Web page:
In Revelation “Jesus Christ” (1:5) is many times called the “Lamb.” He is also called “Lord of lords and King of kings” (17:14), “Ruler of the kings of the earth” (1:5), “Faithful witness” (1:5), “Faithful and True” (19:11), “Firstborn of the dead” (1:5), “the first and the last” (1:17; 2:8), “One like a son of man” (1:13) and “the Son of God” (2:18). “His name is called the Word of God” (19:13).
The Word was a god
Jehovah Witnesses point out that Jesus is also called “the Beginning of the creation of God” (3:14), and propose that this means that He is a created being. But the same John, who wrote Revelation, also wrote that Jesus is “the only begotten from the Father” (e.g. John 1:14). If He was begotten from the Father, then He was not created. See Only Begotten Son of God. John is also clear that,
“All things came into being through Him, and apart from Him nothing came into being” (John 1:3)
If He created all things, then He Himself is not created. In any case, it is clear from Revelation that Jesus is worshiped with God. Jesus also said,
“All will honor the Son even as they honor the Father. He who does not honor the Son does not honor the Father who sent Him” (John 5:23).
Furthermore, Jesus “has the seven Spirits of God” (3:1; cf. 5:6). “He has a name written on Him which no one knows except Himself” (19:12). For these reasons the New World Translation of John 1:1(c) as “the Word was a god” is not accepted.
It is, on the other hand, also clear that theos (God) is used exclusively for the Father.
Of the about 100 times that theos is used in Revelation, about 17 instances provide further information that help us to determine who is intended. In all 17 instances theos is not used as a group name for the Father, the Son and the Holy Spirit, but used to refer to the Father exclusively.
The letter to the Colossians was also analyzed to see how that letter uses theos. See Is Jesus God? – A study of the letter to the Colossians. That articles shows that God created all things through Jesus, that Jesus holds all creation together and that Jesus rules over all. But Colossians also presents Jesus as distinct from God.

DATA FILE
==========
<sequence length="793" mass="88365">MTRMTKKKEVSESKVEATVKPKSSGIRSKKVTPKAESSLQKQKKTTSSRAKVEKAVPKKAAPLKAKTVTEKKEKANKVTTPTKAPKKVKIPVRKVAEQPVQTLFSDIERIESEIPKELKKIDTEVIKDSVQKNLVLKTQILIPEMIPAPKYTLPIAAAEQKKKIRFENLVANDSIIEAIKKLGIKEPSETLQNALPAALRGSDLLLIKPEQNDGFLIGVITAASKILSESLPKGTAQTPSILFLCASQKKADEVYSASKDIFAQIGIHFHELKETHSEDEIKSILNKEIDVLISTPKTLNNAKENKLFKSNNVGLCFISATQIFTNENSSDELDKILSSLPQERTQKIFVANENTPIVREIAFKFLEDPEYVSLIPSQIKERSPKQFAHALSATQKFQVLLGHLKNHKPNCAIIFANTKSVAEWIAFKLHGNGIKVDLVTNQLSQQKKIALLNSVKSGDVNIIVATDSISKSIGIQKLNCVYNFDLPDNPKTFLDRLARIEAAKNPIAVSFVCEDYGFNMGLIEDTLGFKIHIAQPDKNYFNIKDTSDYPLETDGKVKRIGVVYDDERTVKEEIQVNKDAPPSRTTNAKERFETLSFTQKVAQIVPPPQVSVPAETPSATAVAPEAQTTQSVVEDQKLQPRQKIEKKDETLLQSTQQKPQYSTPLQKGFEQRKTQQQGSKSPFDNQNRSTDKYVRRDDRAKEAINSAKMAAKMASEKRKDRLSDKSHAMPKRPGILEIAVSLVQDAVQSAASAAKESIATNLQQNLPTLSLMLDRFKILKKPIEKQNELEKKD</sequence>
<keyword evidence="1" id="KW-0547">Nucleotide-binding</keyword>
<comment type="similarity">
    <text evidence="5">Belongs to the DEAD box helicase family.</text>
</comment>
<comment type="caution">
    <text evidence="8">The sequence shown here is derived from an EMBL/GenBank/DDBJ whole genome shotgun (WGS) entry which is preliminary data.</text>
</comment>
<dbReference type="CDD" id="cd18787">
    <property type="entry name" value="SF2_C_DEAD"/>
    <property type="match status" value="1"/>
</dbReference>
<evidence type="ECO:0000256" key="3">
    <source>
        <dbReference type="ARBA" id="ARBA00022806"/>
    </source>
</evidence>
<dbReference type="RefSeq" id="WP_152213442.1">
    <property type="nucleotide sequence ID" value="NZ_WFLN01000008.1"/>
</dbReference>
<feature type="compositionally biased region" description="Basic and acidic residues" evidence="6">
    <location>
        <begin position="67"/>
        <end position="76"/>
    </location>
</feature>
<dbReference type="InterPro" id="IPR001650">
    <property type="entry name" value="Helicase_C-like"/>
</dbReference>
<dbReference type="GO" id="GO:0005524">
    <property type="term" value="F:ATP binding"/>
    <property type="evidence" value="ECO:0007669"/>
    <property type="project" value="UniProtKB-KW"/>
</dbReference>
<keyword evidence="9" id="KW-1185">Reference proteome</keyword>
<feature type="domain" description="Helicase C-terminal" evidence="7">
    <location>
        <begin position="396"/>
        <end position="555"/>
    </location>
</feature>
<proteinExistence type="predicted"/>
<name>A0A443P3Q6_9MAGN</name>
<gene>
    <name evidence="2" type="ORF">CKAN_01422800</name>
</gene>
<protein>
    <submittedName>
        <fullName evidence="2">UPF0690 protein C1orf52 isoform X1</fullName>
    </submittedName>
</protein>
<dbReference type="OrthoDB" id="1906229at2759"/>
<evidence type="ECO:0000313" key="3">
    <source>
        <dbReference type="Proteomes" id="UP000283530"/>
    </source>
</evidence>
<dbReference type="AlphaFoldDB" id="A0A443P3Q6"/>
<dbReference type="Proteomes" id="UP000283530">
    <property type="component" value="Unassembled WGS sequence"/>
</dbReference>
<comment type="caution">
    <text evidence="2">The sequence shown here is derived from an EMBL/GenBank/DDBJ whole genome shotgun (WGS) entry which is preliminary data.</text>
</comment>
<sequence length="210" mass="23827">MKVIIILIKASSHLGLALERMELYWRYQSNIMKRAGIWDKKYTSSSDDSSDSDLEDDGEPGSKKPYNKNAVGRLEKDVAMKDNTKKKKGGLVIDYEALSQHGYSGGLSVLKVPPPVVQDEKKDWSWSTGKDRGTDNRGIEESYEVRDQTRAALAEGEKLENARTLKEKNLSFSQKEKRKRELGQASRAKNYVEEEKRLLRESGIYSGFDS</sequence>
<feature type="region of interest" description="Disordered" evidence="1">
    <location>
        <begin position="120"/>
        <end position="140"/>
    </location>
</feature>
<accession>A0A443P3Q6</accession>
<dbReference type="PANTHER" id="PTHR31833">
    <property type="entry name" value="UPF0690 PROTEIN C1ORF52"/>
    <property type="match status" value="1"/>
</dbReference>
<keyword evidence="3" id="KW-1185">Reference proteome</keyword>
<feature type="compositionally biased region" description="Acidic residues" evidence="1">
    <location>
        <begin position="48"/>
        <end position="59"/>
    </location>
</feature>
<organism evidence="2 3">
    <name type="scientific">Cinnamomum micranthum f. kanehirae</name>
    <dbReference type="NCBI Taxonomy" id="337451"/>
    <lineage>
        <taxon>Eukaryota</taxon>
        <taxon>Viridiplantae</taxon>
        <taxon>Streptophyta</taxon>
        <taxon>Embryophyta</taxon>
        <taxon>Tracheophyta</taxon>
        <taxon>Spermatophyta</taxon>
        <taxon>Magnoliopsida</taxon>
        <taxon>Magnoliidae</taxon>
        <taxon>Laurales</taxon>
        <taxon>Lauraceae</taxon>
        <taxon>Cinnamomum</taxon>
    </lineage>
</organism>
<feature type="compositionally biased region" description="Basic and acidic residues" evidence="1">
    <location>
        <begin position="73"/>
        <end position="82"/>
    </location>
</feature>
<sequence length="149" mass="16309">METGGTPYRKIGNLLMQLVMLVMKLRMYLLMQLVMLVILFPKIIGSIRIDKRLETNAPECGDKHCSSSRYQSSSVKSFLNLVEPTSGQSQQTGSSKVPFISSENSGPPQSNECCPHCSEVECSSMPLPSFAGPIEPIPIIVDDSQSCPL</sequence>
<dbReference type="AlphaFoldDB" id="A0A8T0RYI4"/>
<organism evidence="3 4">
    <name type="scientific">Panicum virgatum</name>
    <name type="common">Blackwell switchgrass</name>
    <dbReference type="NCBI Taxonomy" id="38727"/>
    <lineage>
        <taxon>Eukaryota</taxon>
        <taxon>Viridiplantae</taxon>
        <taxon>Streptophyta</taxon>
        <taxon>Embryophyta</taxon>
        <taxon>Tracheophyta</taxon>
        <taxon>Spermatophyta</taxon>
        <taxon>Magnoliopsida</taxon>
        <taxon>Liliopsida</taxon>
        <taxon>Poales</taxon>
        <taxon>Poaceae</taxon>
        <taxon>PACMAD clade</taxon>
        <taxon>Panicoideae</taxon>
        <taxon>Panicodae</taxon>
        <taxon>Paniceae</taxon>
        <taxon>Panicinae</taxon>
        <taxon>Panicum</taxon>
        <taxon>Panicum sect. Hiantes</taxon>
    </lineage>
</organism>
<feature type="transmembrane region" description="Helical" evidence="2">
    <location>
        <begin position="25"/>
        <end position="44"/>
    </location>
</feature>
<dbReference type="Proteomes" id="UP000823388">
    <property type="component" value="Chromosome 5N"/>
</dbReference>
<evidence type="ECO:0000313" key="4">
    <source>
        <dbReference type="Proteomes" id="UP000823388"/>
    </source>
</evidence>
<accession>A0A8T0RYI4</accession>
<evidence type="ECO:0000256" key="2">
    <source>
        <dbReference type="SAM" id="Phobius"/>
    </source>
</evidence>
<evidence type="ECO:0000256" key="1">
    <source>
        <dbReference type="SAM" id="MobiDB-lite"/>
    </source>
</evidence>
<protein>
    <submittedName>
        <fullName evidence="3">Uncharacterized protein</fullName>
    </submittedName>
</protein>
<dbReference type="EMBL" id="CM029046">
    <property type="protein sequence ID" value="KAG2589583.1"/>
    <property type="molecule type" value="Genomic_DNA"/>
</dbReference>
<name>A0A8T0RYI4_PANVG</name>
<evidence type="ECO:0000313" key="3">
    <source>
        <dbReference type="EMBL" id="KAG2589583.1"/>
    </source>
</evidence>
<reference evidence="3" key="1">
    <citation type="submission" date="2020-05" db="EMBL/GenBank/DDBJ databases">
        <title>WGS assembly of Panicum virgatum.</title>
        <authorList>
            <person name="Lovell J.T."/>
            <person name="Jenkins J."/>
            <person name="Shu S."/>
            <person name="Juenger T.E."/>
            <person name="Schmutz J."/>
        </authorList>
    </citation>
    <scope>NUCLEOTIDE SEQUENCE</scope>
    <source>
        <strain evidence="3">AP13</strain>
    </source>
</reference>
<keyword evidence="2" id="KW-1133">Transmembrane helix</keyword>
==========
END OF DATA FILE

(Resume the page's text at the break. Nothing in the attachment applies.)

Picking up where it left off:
Theos is used about 1300 times in the New Testament. The article Jesus is not God shows many clear examples from the other books of the New Testament that theos is used as a name for the Father only. Therefore, when we encounter theos (God) in the New Testament, we must assume it refers to the Father exclusively.
However, in about 7 instances the New Testament refers to Jesus as God, of which John 1:1(c) is the best known. It is proposed that, in those seven instances, theos is used is a different way, namely to say that Jesus is the One Whom Christians worship and obey. The Greeks who worshiped Zeus and Apollos and many other gods, but Christians worship Jesus. This does not make Him co-equal with the Father. The Father alone is God; the Source of all things. The article Jesus is subordinate to God shows that Jesus was subordinate to God both prior to His birth and after His ascension. Nevertheless, Jesus is our God, for He is the One whom we worship and admire.
Articles in the Christology series:
Is Jesus God?
1. The three views of the Son
2. Jesus existed prior to His birth in the form of God.
3. Jesus in Colossians
4. Jesus in Philippians: Did He empty Himself of equality with God?
5. Who is the Word in John 1:1?
6. Jesus is not God.
7. God is the Head of Christ.
8. Jesus is called God.
9. He is the Only Begotten Son of God.
10. God created all things through His Son.
11. Jesus is worshiped. Does that mean that He is God?
Worship verses in the New Testament
12. Jesus has equality with God.
13. Who is Jesus? – Summary of the series of articles
14. Where do we find Jesus in the Old Testament?